Here's the last instalment of my June book list. I spent a lot of time with Miss Read last month. 😀
A Fortunate Grandchild by Miss Read (audiobook read by the author)
When the Miss Read books were recommended to me by a few different people, I looked her up and borrowed a couple from the library. Both were part of her Thrush Green series. A few years later, when I saw an omnibus edition of three of her Fairacre series in a charity shop, I bought it. I liked all of them, so when I saw these audiobooks on the library website, I borrowed them.
Miss Read is the pen name of Dora Saint, who was born in London in 1913. She wrote novels about small village life through the perspective of a schoolteacher named Miss Read. These books are not really plot-driven. They are quiet, pleasant books about the quirky people in these villages at a particular time. This book is a memoir which is much like her novels. In it, she talks about her two grandmothers and her experiences of them. It was interesting to hear about her basic way of life in the early 1900s. The grandmothers had very different sorts of families and lived in quite different circumstances and through the narration, we get a sense of family life in that particular time and place. I enjoyed hearing about what the homes were like, the attitudes of the grandmothers and aunts, what it was like to go on a summer holiday to one grandmother’s house at the seaside, what it was like to travel by train or by steamship, etc. If you’re interested in those sorts of things, this is a pleasant read.
Time Remembered by Miss Read
This is another memoir, this time with a focus on three years (1921-1924) the author spent at a small school in the country. The author was born in London, but as the book begins, we learn that she and her mother have only recently recovered from the Spanish flu and medical advice was to get the family to the country. They relocated to a small village ‘a few train stops’ down from London. Miss Read had been attending a large London school in which her aunt was a teacher and she was amazed when she got to her new school and saw a small building with a headmaster, instead of a headmistress. It did not take long for her to discover that she loved it and she loved living in the country. She says these were among the happiest years of her life.
As she looks back, she both celebrates what it is she loves about rural life (which comes through in all of her novels that I’ve read) and she considers why she does not like being in cities. I could relate to both. I have never loved cities and have no interest in being in them. We’ve been in Ireland for 6 years now and other than being at the airport a couple of times, have never been to Dublin, which is fine with me. I am repelled by the thought of being there, to be honest, so why waste my time? I’d much rather go visit a small village/town and walk around enjoying the slow pace of life.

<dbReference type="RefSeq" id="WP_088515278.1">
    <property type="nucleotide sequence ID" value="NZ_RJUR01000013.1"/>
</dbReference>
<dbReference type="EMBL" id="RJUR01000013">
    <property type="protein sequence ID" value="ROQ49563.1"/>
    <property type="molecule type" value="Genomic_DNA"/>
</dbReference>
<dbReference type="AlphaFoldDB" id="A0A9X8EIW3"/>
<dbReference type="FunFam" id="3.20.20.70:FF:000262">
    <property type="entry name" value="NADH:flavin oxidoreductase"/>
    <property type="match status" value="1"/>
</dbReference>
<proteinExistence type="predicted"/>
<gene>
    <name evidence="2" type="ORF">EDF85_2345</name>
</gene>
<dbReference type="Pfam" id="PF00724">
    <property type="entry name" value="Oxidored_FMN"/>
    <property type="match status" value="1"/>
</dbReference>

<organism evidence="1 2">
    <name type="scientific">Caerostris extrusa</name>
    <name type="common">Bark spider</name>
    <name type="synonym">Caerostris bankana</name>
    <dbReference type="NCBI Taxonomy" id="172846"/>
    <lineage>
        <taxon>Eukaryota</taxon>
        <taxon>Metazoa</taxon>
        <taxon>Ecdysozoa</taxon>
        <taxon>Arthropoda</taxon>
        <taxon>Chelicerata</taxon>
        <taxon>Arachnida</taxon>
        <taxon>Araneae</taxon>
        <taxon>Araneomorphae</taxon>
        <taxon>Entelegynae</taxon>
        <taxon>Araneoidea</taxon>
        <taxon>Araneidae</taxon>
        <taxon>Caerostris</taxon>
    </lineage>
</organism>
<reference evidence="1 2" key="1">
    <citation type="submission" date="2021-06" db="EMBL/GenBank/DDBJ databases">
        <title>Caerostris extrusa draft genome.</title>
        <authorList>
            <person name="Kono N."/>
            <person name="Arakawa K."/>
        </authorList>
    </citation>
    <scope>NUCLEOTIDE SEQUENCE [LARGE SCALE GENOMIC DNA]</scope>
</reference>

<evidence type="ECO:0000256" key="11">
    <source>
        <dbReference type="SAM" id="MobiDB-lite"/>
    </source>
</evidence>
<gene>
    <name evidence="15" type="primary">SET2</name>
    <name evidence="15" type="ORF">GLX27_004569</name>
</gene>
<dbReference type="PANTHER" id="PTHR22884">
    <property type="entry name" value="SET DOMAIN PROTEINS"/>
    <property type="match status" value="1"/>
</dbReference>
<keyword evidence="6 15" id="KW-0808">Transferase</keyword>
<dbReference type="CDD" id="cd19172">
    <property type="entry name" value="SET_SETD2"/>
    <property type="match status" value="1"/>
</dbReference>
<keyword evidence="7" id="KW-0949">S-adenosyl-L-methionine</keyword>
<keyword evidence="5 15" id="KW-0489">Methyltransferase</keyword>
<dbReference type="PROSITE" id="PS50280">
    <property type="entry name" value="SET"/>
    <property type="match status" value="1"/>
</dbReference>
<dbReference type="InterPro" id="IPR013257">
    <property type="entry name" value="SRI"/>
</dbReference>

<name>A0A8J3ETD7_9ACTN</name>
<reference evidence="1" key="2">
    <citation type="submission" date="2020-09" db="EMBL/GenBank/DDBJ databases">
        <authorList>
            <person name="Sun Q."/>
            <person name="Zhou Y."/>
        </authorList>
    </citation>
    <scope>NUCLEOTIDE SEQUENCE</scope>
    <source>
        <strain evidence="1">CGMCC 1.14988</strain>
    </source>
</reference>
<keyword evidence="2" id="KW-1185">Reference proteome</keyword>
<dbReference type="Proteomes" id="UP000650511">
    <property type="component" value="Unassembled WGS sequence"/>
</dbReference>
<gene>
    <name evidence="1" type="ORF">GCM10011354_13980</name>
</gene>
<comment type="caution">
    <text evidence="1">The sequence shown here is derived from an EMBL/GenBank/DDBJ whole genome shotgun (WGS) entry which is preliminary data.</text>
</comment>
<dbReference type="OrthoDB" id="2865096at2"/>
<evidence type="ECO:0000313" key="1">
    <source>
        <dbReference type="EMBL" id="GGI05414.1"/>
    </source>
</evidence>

This is another interesting glimpse into life in a different time and place. I enjoy her books.
Over the Gate by Miss Read (audiobook read by Gwen Watford)
I enjoyed the memoirs, so after I was done with those, I checked out this Fairacre novel, in which village schoolteacher Miss Read shares stories of village life, but also listens to stories shared with others about things that happened before her arrival. The book was read by Gwen Watford, whose voice sounded familiar. I knew I’d heard it before and then I remembered—she played Dolly Bantry in the Joan Hickson Miss Marple series a few decades ago. She did a good job with the reading and had a wide range, moving between dialects, characters, age groups, etc. This was very enjoyable to listen to.
Affairs at Thrush Green by Miss Read (audiobook read by Gwen Watford)
I wasn’t planning to borrow this right away, but when on the library’s e-audiobook page, I noticed that some of the Miss Read titles that had been available a couple of weeks ago were no longer listed. Since it appeared that these were no longer going to be in the system for whatever reason, I looked at the titles that were left. I’d either read or listened to all but this one, so I borrowed it. I immediately got a message saying it would not be available for renewal, so I listened to it and returned it. The next day, I checked the website and found that it was gone. It’s a shame these books are going away, because they are very pleasant, heartwarming, and amusing. I enjoy small town/village stories with quirky characters and that’s what these are. Gwen Watford was a wonderful reader, too.
The Stories of English by David Crystal
This book was given to me by a friend a few years ago. I quite enjoyed it.